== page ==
The writing is also witty as hell. All of the situations the heroes find themselves in unravel in a very fluid way, showing that the writers know and care about these characters. The snappy dialogue is enough to warrant a few laughs, even if the audience finds nothing else positive about the show (just imagine Blue Beetle uttering the phrase “I’m sorry but your hotness distracted me” in the midst of peril. How can you not laugh at that?)

Another benefit of the show is the voice casting. There are quite a few big names doing the voices for these characters, the most notable being Diedrich Bader as Batman. I was quite surprised to learn about Bader lending his voice talents as the Dark Knight, having seen him in “The Drew Carey Show” and Office Space. In addition to him, you have Kevin Michael Richardson, who voiced the Joker in “The Batman” and Bishop in “Wolverine and the X-Men,” as well as Will Friedle, better known as Terry McGinnis in “Batman Beyond.” Even Paul Ruebens, a.k.a. Pee Wee Herman, makes an appearance (well, his voice does, at least.) Talent oozes from every episode of the show that it becomes exciting to learn who I will hear next.

When I first heard about “Batman: The Brave and the Bold” I didn’t expect much. I just kind of thought it was another Batman cartoon, of which there have been plenty over the years. When I finally found the time to sit down and watch it, however, I kicked myself for not getting into it sooner. The show may not win any awards for writing or animation, but it is definitely a fun ride. I may be wrong about the awards thing, and I hope I am, because “Batman: The Brave and the Bold” deserves as much recognition as it can get. I can’t wait to see what’s in store in future episodes.

“Batman: The Brave and the Bold” airs Saturdays at 10:30 AM on Cartoon Network.


I’m beginning to think of the Kings of Leon as the Wyld Stallyns.

Now I realize that most everyone won’t get that reference, so let me explain.

In the movie Bill and Ted’s Excellent Adventure, Bill and Ted are a couple of slackers who concentrate more on their music than on their studies. Because of this, their academic future is in jeopardy, causing Ted’s father to threaten him with military school if he doesn’t clean up his act and get his grades up. It is after we learn this that Rufus makes his appearance and offers them the time-travelling phone booth. The purpose of the phone booth is to help Bill and Ted travel through history to learn about it first hand, giving them the knowledge they need to write their history final, which is to be read in front of the entire school, including the students and faculty.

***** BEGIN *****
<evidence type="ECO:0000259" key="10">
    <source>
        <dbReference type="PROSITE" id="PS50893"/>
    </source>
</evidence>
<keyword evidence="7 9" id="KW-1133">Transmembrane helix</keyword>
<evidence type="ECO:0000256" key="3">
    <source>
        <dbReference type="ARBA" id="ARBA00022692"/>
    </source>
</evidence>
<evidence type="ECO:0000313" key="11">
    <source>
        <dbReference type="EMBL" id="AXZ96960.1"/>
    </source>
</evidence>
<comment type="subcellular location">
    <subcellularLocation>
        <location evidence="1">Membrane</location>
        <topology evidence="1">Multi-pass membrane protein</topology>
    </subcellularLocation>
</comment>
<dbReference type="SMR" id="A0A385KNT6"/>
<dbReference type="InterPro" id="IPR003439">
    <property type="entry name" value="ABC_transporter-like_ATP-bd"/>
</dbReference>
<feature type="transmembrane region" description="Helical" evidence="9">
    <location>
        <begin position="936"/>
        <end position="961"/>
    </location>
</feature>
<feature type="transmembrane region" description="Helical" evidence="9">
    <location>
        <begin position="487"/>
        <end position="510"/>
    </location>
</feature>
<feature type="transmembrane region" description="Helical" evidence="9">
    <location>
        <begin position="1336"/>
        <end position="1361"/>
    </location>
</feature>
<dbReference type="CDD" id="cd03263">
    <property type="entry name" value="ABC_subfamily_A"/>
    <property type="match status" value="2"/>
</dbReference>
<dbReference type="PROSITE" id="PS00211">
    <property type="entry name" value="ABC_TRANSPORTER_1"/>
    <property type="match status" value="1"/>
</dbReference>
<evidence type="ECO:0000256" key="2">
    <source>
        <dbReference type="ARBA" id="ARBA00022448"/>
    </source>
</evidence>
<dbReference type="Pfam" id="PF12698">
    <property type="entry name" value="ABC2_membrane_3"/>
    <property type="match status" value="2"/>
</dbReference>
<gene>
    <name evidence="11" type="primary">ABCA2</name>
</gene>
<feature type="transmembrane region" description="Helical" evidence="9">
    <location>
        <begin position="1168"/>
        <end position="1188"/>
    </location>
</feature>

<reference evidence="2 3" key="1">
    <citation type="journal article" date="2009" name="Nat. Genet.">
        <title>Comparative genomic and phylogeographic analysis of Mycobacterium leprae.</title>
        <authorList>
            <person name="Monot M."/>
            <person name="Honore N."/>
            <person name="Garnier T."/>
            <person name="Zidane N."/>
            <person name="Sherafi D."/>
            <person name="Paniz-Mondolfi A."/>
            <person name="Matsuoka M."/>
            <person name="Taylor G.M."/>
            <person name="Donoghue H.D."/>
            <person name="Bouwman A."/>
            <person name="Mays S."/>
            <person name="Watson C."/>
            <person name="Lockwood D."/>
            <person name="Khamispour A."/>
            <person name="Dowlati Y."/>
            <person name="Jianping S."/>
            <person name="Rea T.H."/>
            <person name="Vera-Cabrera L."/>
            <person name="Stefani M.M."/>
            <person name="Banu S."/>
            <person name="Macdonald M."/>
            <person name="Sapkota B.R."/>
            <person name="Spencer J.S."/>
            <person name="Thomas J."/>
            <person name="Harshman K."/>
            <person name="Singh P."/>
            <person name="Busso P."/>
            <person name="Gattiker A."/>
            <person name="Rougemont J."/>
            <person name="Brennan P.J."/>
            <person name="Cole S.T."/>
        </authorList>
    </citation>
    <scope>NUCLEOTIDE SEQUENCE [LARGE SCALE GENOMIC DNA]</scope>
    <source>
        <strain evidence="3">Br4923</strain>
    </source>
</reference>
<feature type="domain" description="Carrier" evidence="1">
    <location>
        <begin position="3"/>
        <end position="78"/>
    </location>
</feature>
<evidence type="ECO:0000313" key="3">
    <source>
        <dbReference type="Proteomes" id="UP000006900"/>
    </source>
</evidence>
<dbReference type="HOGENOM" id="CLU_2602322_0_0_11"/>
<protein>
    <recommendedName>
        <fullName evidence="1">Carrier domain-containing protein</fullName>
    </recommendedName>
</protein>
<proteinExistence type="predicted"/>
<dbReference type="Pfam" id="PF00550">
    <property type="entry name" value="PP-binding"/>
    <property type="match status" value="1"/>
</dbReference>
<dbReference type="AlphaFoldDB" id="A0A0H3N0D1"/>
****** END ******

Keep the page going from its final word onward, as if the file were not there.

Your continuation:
Anyway, as you probably know, hijinx ensue as the two visit different eras and interact with famous figures, such as Billy the Kid and Socrates. But they gather up these heroes from history and pass their final exam.

But why was their passing history class so important?

As Rufus explains, if the two of them fail, then Ted will go to military school, an action that would split up their band, Wyld Stallyns. Rufus goes on to say that the music of the Wyld Stallyns has become so important to the future because of the way it unites society. Under their music, the future becomes of one mind, and everyone lives in peace. But, if Bill and Ted were to be separated, then Wyld Stallyns would not exist in the future, and there would be no unity.

Hearing a lot of the buzz concerning the band Kings of Leon, I feel that there is a definite connection between them and the Wyld Stallyns. Though the Kings of Leon have been around for years, they have recently been given a lot of exposure, with two popular songs playing on the radio, as well as their recent appearance on the MTV Movie awards. What I find staggering is that it seems everyone I talk to has a high opinion of the group.

Now, this is not an official survey or anything, but the Kings of Leon have been well received by many different people. This is somewhat surprising because popular bands tend to have their nay-sayers; peoples taste vary so not everyone will enjoy a particular genre of music. However, it seems that the Kings of Leon are immune to such variances. Once people hear “Use Somebody,” they tend to enjoy it.

As I said, I haven’t done an official survey, so I may be wrong. Perhaps I’m just reading too much into the popularity of a band that I’m somewhat partial to. Or maybe the Kings of Leon will be the catalyst to lead our society into a Utopia.


Harry Potter and the Half-Blood Prince

Originally slated to be released in November of 2008, Harry Potter and the Half-Blood Prince was pushed back eight months. Why? Maybe Warner Brothers felt that Harry and Company could contend to be a summer blockbuster. Another answer is that Warner Brothers was afraid of a different book to movie adaptation featuring a hunky vampire and the girl who falls in love with him. Either way, fans of the film were forced to endure close to a year’s wait to see the sixth film in the series. Was the wait worth it? Depends on who you ask.